This week's prompt suggests a number of topics to me, but as I have retired I'll ignore working at heights.
That shot was taken from way up at the Castle.
At Whitby we were up on the 199 steps to the Abbey.
|Whitby Harbour (between the houses and the 'pier'.)|
Neither are as exotic as the harbour at Monaco.
|Monaco Harbour (from the way up to the Palace)|
In our prompt the resting workmen were looking down on a ferry station. From Monaco you can catch boats to Rome, Nice, Barcelona and Corsica but I flew in and out by helicopter.
When in Fowey, Cornwall I have only watched the ferry cross the estuary to Polruan.
|Fowey - Polruan Ferry|
(Trevor Harris; CC BY-SA 2.0 = Geograph Collection)
In "Vanishing Cornwall" Daphne du Maurier wrote of arriving in a hire car when she was 19 and seeing Fowey harbour for the first time from the Bodinnick side. The car deposited them at the foot of the hill by the ferry (The Bodinnick/Fowey ferry not the one from Polruan).
'Before climbing the hill to lunch our eyes were caught by a board saying "For Sale" on a gate just above the ferry. Behind the gate was a rough piece of ground and a house by the water's edge, a strange looking house built like a Swiss Chalet.
"Yes," said the ferryman standing near by, "they call it Swiss Cottage." '
The du Mauriers later bought Swiss Cottage and it was there that Daphne wrote her first novel, "The Loving Spirit" which was published in 1929.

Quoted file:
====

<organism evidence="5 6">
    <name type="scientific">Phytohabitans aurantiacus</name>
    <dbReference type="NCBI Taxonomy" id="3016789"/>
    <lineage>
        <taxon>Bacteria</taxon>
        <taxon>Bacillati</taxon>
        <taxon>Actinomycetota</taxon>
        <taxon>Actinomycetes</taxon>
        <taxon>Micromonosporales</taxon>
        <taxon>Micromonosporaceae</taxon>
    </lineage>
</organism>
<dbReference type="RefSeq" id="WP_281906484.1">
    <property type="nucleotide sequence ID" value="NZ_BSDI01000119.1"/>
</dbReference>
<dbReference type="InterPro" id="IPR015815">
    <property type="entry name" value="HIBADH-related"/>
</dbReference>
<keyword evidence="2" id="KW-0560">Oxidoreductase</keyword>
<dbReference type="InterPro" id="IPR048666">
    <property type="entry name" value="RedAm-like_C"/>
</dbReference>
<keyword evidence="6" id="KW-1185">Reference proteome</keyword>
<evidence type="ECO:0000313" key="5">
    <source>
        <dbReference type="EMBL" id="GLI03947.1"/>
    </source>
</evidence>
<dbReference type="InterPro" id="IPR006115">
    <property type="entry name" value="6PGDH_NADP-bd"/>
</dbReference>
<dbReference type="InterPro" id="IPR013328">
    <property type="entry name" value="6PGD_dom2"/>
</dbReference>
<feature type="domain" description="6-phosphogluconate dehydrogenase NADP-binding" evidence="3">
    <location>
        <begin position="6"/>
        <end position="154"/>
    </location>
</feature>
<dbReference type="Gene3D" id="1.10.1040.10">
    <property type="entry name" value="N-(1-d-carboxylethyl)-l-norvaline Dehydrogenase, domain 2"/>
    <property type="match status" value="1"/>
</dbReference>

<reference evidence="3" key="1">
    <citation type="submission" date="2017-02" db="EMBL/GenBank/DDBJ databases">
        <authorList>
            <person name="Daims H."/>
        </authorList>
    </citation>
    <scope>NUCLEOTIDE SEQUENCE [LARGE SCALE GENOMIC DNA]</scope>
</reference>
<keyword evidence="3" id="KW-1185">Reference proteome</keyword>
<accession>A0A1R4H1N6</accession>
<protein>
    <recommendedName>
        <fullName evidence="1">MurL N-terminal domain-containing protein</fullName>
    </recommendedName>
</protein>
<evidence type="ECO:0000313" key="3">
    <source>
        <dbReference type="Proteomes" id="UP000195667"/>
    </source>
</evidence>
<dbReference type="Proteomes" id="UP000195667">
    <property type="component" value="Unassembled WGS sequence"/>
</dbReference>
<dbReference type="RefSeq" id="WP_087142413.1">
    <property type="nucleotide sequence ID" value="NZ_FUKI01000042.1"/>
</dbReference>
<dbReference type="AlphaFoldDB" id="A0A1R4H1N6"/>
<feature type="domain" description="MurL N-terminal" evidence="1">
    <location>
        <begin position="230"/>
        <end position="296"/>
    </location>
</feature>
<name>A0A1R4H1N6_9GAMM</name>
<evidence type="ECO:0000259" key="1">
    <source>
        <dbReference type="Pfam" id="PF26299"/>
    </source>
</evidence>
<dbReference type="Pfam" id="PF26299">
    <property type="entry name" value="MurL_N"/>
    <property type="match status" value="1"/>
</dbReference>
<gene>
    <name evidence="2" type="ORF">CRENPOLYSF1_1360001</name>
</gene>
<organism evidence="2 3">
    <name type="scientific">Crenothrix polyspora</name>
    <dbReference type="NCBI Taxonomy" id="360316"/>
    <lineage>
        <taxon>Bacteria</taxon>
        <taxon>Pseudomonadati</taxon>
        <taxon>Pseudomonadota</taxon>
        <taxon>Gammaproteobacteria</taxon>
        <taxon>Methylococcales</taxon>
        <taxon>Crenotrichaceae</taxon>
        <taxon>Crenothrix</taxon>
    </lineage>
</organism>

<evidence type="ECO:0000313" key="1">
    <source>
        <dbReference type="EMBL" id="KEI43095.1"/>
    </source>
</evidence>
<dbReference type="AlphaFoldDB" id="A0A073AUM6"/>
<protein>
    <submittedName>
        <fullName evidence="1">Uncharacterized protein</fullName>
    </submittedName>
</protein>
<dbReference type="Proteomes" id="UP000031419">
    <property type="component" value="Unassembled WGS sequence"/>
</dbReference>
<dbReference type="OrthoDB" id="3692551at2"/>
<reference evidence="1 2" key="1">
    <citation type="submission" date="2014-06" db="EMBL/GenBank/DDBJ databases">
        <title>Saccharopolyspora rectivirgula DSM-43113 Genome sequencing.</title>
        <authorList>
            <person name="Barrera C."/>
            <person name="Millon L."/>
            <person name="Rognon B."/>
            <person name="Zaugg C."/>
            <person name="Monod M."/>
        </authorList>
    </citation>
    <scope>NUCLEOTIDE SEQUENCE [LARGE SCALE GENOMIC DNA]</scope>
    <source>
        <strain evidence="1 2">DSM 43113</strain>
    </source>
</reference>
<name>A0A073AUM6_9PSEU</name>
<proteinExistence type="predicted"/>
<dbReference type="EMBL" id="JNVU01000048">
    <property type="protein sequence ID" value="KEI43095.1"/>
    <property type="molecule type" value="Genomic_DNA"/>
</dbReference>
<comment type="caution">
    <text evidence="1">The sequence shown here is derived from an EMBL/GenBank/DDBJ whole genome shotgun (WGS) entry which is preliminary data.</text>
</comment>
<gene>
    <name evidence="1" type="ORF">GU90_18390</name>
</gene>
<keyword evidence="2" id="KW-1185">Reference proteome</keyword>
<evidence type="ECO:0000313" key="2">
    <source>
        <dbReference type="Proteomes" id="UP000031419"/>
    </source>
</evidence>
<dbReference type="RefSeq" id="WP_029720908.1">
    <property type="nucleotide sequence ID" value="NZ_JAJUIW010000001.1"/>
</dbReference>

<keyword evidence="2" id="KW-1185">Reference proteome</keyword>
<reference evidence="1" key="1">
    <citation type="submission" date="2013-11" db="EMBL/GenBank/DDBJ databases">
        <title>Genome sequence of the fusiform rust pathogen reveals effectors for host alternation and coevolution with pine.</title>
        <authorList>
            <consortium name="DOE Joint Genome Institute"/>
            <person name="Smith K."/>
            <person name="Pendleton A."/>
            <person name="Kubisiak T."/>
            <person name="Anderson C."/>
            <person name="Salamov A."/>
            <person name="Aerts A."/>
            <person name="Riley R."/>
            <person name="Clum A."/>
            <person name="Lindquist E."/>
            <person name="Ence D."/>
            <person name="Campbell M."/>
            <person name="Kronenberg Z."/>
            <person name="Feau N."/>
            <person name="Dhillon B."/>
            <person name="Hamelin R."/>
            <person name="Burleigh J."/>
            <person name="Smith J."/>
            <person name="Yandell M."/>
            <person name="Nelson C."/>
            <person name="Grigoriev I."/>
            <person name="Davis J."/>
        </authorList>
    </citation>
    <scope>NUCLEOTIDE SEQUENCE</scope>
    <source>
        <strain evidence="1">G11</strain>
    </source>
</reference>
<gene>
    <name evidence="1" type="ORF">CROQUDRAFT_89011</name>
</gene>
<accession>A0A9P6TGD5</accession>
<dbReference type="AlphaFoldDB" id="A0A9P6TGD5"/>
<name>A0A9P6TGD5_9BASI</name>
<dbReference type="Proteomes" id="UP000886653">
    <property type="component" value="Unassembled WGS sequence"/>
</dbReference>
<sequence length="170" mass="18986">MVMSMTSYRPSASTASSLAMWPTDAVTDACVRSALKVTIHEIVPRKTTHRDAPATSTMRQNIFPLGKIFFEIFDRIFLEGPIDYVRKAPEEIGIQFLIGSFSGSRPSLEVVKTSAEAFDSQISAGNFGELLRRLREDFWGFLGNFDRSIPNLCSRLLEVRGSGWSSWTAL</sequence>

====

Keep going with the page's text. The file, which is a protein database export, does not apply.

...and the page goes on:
Because of its location the du Mauriers renamed the house Ferryside, the name it still bears today.
The road up to Bodinnick is on the left hand side of the photo: that's where the ferry docks.
If you study the next photo taken from a different angle -
you may be able to make out a figure on the right hand corner of the house.
This is the figurehead from the schooner Jane Slade.
Daphne was inspired to write "The Loving Spirit" after discovering the wreck of the schooner in nearby Pont Creek. The figurehead was added to the house at a later date.
The Slade family were shipbuilders in Polruan. Their life and history were used by Daphne to create the saga, in "The Loving Spirit," of four generations if shipbuilders and mariners in the fictional Cornish village of Plyn.
Daphne du Maurier's son and his wife live at Ferryside today.
If you check out the links at Sepia-Saturday-222 you can see where others have been.